10 great arrangement questions

So, when your’e preparing for being involved in worship at Ivy, there’s a basic process – practice, rehearsal, run-through, deliver.  Often, rehearsal and run-through happen at the same time if you don’t have a mid week rehearsal.  But PRACTICE is what you do in preparation for the rehearsal. If you’re in rehearsal and asking about chords, riffs, lyrics, kick patterns… any of that stuff, it probably means you’ve not practiced.  And we’ve all done it. 

I have found that being able to articulate your part is a massively important to go beyond just playing the chords and fully engaging in playing as a band.  Being able to ask the right questions can be a genuine shortcut in your preparation.  This is in no way exhaustive, but hopefully a helpful starting place. There are three areas you can look at to help in our preparation and give each song character – GROOVE, MOTIF & DYNAMICS. 

The Groove.

The groove is like the frame of the song – everything hangs on it, whether its a straight ‘four to the floor’ track like ‘Every Giant’ or something thats swung like ‘Jesus, we love you’. Having a consistent kick pattern is vital and will help the bass lock in, inform the guitarist about strumming patterns and help keep coherence whether you’re in an intimate moment or going full tilt.  It’s also good to note that even if you just have something like a cajon, having a kick pattern as a frame will help drive the song where it needs to go.  

The Motif.

The motif is like the character of the song.  You will find very similar chord progressions in many songs, but the thing that makes the song recognisable will be the motif – so don’t ignore it!  More often than not, you’ll be able to find a youtube tuition video to help you learn it quickly rather than having to work it out from scratch.  Learning this stuff has helped me push out beyond my own musical boundaries.  You will often find secondary motifs that help colour a particular section of a song – so listen out for those too.  We don’t always have a melody instrument, but vocal motifs can be so effective and add loads of energy into a song!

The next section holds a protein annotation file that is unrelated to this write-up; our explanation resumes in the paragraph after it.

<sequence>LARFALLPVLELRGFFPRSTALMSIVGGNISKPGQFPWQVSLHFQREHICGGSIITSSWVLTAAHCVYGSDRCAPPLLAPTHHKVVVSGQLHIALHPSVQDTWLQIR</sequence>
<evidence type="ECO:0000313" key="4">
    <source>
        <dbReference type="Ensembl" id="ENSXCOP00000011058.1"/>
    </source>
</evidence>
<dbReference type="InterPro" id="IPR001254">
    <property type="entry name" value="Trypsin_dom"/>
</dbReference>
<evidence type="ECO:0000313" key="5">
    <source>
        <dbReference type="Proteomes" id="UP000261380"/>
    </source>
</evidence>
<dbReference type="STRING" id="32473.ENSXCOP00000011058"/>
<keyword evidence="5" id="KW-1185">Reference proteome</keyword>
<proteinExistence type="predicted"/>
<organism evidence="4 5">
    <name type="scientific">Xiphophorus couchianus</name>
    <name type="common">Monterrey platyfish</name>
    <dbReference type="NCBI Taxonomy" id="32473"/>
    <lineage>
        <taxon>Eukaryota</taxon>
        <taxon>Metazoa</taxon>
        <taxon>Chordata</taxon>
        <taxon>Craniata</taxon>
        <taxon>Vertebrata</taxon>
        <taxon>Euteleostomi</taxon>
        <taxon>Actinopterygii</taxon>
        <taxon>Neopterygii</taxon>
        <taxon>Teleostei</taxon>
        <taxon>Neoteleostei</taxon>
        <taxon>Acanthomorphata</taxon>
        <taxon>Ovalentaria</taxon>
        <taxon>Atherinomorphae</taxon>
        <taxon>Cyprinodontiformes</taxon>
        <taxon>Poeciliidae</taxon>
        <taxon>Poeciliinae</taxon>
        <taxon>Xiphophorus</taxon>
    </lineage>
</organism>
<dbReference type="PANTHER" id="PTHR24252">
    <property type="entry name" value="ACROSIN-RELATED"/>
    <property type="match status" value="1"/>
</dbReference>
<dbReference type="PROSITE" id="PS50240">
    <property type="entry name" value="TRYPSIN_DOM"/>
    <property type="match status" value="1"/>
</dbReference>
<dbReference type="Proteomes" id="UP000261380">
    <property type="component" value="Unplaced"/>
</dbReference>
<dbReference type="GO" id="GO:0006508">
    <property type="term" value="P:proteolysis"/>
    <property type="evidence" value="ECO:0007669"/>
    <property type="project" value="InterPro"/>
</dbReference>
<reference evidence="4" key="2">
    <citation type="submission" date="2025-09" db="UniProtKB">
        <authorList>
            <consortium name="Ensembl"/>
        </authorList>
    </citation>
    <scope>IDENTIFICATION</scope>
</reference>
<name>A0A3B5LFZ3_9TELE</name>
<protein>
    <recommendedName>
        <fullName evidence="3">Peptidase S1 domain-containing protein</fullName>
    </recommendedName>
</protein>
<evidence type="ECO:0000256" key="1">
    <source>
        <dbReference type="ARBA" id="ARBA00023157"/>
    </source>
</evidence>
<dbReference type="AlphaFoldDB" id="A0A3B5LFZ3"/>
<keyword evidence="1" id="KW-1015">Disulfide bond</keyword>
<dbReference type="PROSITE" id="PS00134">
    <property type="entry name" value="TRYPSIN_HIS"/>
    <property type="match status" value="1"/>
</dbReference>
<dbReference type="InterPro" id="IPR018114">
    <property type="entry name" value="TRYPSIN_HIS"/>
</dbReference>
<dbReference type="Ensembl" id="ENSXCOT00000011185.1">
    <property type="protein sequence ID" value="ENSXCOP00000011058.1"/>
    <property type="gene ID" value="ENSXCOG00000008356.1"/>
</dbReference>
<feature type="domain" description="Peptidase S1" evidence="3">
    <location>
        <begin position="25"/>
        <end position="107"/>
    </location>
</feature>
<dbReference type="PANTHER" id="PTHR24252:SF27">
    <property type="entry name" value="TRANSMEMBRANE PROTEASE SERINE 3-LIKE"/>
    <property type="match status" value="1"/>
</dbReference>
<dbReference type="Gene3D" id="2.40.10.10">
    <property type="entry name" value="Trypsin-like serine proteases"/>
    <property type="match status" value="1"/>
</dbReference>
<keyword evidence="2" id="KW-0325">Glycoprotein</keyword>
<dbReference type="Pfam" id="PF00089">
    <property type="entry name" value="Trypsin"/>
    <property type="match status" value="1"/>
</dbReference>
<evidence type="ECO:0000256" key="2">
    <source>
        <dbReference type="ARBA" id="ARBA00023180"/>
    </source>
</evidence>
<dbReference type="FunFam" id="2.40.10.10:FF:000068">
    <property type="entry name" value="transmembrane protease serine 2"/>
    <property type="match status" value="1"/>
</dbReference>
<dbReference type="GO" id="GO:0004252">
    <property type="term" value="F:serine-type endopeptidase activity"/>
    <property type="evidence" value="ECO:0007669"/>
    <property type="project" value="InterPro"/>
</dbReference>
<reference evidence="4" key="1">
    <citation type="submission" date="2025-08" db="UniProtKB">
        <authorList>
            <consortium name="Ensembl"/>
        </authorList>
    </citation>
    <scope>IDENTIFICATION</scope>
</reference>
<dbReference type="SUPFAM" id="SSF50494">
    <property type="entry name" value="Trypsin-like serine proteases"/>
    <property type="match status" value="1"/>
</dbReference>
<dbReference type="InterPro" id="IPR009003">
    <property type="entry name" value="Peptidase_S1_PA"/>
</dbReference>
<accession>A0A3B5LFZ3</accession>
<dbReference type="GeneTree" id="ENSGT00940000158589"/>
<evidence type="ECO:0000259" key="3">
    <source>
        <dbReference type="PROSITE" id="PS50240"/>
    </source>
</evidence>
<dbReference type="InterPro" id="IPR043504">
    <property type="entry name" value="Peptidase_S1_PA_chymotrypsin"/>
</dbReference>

The Dynamics.

The dynamics of a song are a huge part of how you tell the story of the song.  Whether the song you’re singing is intimate, declarative, celebratory, intercessory, the musicality should be telling the story as much as the lyrics. There are so many helpful devices for developing your dynamics vocabulary – here’s a few.

Understanding how you build a song is really important.  You can us ‘the wall of sound’ – not necessarily a technical term but if you can imagine holding down a simple groove that everyone locks into, that’s your wall of sound.  Something else you can try is layering motifs.  Songs like ‘This is living’ have a couple of motifs.  Motif 1 & 2 are in the intro, motif 1 in the verse, 2 in the pre-chorus, then both layer together in the chorus.  You’ll find this a lot in classical music.  Folk music uses texturing a lot; shuffling brush work, open strumming, staccato banjos, fizzy accordions and raucous gang vocals – everything layers together giving you the feel of the whole room. Finally, range.  There may be times when you’re part of a quite small band. a really simple way to create dynamics is to be very deliberate about what you add in and when.  Moving down from the mid point of the guitar or keys into the bass, then moving upward, adding in melody, harmonies and counter melody.  Rather than feeling like you’re limited when you have a smaller band, using them well, being as deliberate about when you don’t play as much as when you do can make all the difference. 

There’s a load more we could look at here – but this post is probably long enough!  Have a go, be creative, make a beautiful space where people can encounter God and find their way back to Him. 

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